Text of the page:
Schizophrenia diagnosis becomes much more precise and accurate with new AI-based software EMPaSchiz, says the scientist leading the research team at the University of Alberta in Canada
The scientist behind a new AI tool for schizophrenia diagnosis says doctors will be able to improve decision-making by identifying the condition more precisely.
Dr Sunil Kalmady led a research team at the University of Alberta in Canada that created the EMPaSchiz software.
An abbreviation of ensemble algorithm with multiple parcellations for schizophrenia prediction, the technology has been developed to assist clinicians when performing MRI scans on a patient’s brain.
After spending seven years creating the software, a study published earlier this month found it had 87% accuracy in diagnosing the psychological illness.
Dr Kalmady told Compelo:“Diagnosis in psychiatry is largely based on subjective assessments by the psychiatrists, who agree that a more precise approach could improve clinical decision outcomes.
“However, medtech devices like functional MRI [fMRI] provide us with a way to obtain objective measurements of brain signals, and our machine-learned model EMPaSchiz accurately predicts schizophrenia using fMRI data.”
How EMPaSchiz is used for schizophrenia diagnosis
EMPaSchiz is an AI-based software that has so far examined brain scans from patients previously diagnosed with schizophrenia.
Researchers distinguished that EMPaSchiz is one of the first AI-powered learning tools trained exclusively on data from patients who had been diagnosed but not yet medicated to treat their illness.
As a result, the University of Alberta team believes the tech will be valuable in treating schizophrenia in its early stages.
Dr Kalmady said: “Subjects to be assessed by EMPaSchiz must undergo a five-minute fMRI scan of their brain in resting state because our model is trained based on brain activation and connectivity patterns.
“Next, the data is cleaned using standard neuroimaging software, which involves head motion correction and registration to standard brain template.
“Cleaned data can be then fed into EMPaSchiz, which can extract features related to regional activation and functional connectivity patterns, and then come up with the prediction whether the subject has schizophrenia.”
How EMPaSchiz beats current schizophrenia diagnosis methods
Dr Kalmady said the fact previous devices have been tested on patients on medication for schizophrenia skewered the results.
This is because he believes anti-psychotic drug treatment disturbs brain activation patterns.
Also, the majority of the earlier studies involving schizophrenia diagnosis were conducted in smaller samples and the results were unlikely to be replicated in larger samples.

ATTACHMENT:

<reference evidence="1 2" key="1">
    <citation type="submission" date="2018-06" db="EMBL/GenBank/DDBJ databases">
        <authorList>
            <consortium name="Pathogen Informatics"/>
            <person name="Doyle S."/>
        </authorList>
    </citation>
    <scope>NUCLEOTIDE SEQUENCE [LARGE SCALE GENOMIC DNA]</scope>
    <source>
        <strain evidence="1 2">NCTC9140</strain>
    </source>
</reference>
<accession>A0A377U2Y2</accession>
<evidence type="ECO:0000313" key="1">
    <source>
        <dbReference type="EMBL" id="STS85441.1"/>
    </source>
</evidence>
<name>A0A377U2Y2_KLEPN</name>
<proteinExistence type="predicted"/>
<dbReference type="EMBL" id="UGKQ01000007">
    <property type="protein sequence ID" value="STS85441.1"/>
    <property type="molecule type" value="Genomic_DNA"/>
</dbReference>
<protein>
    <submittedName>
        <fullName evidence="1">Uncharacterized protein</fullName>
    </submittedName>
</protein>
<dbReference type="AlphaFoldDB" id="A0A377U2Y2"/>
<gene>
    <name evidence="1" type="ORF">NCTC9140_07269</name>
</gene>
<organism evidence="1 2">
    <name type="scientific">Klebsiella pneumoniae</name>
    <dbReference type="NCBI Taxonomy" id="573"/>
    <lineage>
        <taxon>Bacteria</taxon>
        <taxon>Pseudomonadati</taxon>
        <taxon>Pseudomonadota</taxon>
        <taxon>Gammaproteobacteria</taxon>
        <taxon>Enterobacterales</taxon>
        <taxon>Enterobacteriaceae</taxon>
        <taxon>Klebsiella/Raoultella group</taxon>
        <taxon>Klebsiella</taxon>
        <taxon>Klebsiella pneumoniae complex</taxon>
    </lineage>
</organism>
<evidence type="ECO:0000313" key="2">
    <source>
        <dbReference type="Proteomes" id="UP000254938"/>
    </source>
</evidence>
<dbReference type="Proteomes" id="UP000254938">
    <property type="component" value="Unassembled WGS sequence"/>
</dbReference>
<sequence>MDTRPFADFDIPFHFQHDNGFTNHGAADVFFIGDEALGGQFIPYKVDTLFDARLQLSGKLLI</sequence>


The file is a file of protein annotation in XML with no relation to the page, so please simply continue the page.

The new 87% accuracy finding, which was published in the journal NPJ Schizophrenia, improves on a 2017 study on other machine learning models built for the same purpose, which returned a 74% accuracy result.
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Dr Kalmady described mental disorders – particularly in schizophrenia – as a “unique challenge” due to the complex nature of the patients’ illnesses, which can prevent them from communicating their symptoms effectively.
He identified the problem to be “objective measurements”, such as MRI and genetic testing, as these are inadequate in identifying clinical symptoms in schizophrenia.
Machine learning, on the other hand, uses thousands of engineered features to learn the combinations of their importance that lead to an optimal prediction.
Dr Kalmady said: “Although many individual variables in these measurements are known to be altered in schizophrenia at a group level compared to healthy individuals, they are typically neither specific nor sensitive enough to be used as a diagnostic tests.
“Artificial intelligence – more specifically machine learning – provides a way to ‘learn’ from the historical account of patients’ experience.”
Dr Kalmady believes such “learning” will enable the prediction on new unseen patients, which can be greatly beneficial when making key clinical decisions on the correct diagnosis and prescription of drugs.
He added: “This drives a practice of medicine that is truly ‘evidence-based’, which is particularly crucial for psychiatry.
“The next step in this line of research is to develop models for predictions on the course of the disease and responses to treatment.
“For instance, patients can greatly benefit from models that have learned to predict optimal treatment strategy that is individualised for them.”
Challenges of developing new schizophrenia tool
Dr Kalmady said the most difficult element of the EMPaSchiz research was to gather fMRI data from a large number of untreated patients with schizophrenia and healthy controls.
Another challenging factor was introducing “clever ways to reduce the dimensionality of fMRI data and extract relevant features that would be useful for the diagnostic task”.
Dr Kalmady said the team explored other research papers on existing methods to subdivide the brain into smaller chunks on the basis of varying physiological characteristics.
“We then developed an ensemble framework to jointly learn from the different perspectives of examining the brain signals,” he added.